I'd decided on a Canon S5 IS because it appeared to have almost everything I wanted in a point-and-shoot camera: good macro setting (even super macro), decent wide-angle and zoom, can be used like an SLR if desired, image stabilization (for those shaky days) and face detection technology, and other things I can't remember here. Oh yes, it had to be under $450, and this one was $329. I hadn't handled one, so that had to be a big consideration, the way it would feel in my hands.
I'd have loved to have a DSLR; some of them are reasonably priced, but with a telephoto lens, which I'd have to have, I just couldn't hold it steady. Since I take lots of photos of far-away stuff, that just wouldn't work. So I opted for a nearly-DSLR.
I've only taken a few photos with it; it was getting dark when we got home last night, and I really have no idea how to use it for even the simplest photos. I was trying to photograph the yarn on my desk but had a difficult time getting a clear picture, so who knows what I did to the settings when I played with it.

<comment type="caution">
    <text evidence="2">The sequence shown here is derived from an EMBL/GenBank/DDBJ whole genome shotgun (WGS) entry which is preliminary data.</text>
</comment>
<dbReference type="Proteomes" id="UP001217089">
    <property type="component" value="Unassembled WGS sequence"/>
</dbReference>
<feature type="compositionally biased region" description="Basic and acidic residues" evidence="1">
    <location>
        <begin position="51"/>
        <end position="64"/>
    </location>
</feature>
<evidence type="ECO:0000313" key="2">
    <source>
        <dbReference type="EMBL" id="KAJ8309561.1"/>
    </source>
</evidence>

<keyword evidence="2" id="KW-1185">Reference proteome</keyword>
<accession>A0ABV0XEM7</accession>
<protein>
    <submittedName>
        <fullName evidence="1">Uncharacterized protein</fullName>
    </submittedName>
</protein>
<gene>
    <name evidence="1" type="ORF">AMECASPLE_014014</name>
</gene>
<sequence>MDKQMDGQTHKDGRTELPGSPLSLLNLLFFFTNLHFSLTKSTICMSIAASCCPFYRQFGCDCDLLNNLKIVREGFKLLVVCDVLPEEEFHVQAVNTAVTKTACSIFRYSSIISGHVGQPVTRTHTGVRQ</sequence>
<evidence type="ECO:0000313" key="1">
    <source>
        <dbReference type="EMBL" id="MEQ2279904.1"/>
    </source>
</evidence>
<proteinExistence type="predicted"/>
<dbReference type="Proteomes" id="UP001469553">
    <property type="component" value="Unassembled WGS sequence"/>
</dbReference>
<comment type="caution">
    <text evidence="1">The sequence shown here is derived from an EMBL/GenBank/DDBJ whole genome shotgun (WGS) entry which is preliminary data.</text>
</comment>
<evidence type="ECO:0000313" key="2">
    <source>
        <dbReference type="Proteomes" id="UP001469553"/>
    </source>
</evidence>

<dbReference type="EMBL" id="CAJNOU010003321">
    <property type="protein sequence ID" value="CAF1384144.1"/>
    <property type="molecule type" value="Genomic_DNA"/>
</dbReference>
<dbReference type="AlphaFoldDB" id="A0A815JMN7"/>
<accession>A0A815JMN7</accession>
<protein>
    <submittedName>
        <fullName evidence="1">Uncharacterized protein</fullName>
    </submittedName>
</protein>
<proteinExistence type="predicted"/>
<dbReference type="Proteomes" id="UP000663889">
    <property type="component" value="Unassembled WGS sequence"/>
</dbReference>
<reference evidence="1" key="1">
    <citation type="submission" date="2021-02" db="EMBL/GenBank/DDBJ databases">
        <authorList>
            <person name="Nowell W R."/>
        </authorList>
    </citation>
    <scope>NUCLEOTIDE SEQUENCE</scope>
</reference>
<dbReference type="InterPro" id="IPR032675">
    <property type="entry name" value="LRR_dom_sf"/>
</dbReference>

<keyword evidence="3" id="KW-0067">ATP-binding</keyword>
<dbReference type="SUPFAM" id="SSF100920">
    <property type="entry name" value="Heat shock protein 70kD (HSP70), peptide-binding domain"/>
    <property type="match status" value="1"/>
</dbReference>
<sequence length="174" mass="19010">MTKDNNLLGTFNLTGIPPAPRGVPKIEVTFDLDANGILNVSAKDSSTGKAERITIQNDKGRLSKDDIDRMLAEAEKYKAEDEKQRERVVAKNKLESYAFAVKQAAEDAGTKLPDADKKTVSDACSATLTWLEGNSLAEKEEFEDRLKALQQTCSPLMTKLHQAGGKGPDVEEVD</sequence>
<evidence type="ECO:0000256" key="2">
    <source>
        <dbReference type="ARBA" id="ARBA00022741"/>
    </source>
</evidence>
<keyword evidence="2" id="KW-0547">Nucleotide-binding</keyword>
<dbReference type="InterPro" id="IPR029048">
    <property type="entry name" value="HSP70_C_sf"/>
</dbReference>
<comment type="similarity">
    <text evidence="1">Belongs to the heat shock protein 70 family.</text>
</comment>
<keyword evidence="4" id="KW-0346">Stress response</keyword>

I took some pictures of it with my old camera, which will soon be on its way to J. If/when I learn to use the new one!!!
I didn't realize till I got it home that it has a USB card reader with it, so I don't have to hook up the camera to the computer and waste batteries uploading photos:
This is what I have to wade through in order to learn how to use this camera. Auuuggghhh!
What it came down to, though, when choosing a new camera, was the batteries it uses. I really wanted a Sony H7; it has really good reviews, has so many manual settings and longer telephoto plus 15x zoom; this one has 12x zoom, which is close enough. But the Sony H7 uses a proprietary (read: expensive) lithium ion battery, which no doubt will last a lot longer while shooting photos, but the expense is what stopped me. A spare rechargeable battery is $60. The Canon S5 IS uses 4 AA batteries, which I can find anywhere anytime. I know that in the long run I'll end up spending a lot more on AAs than if I bought the rechargeable, but AAs are just so much easier to deal with. And if I want to, I can use rechargeable AAs; somewhere I have some batteries and the charger.
So. I have my new camera. I've done my part to jump-start the economy. Now I just need to learn how to use the thing!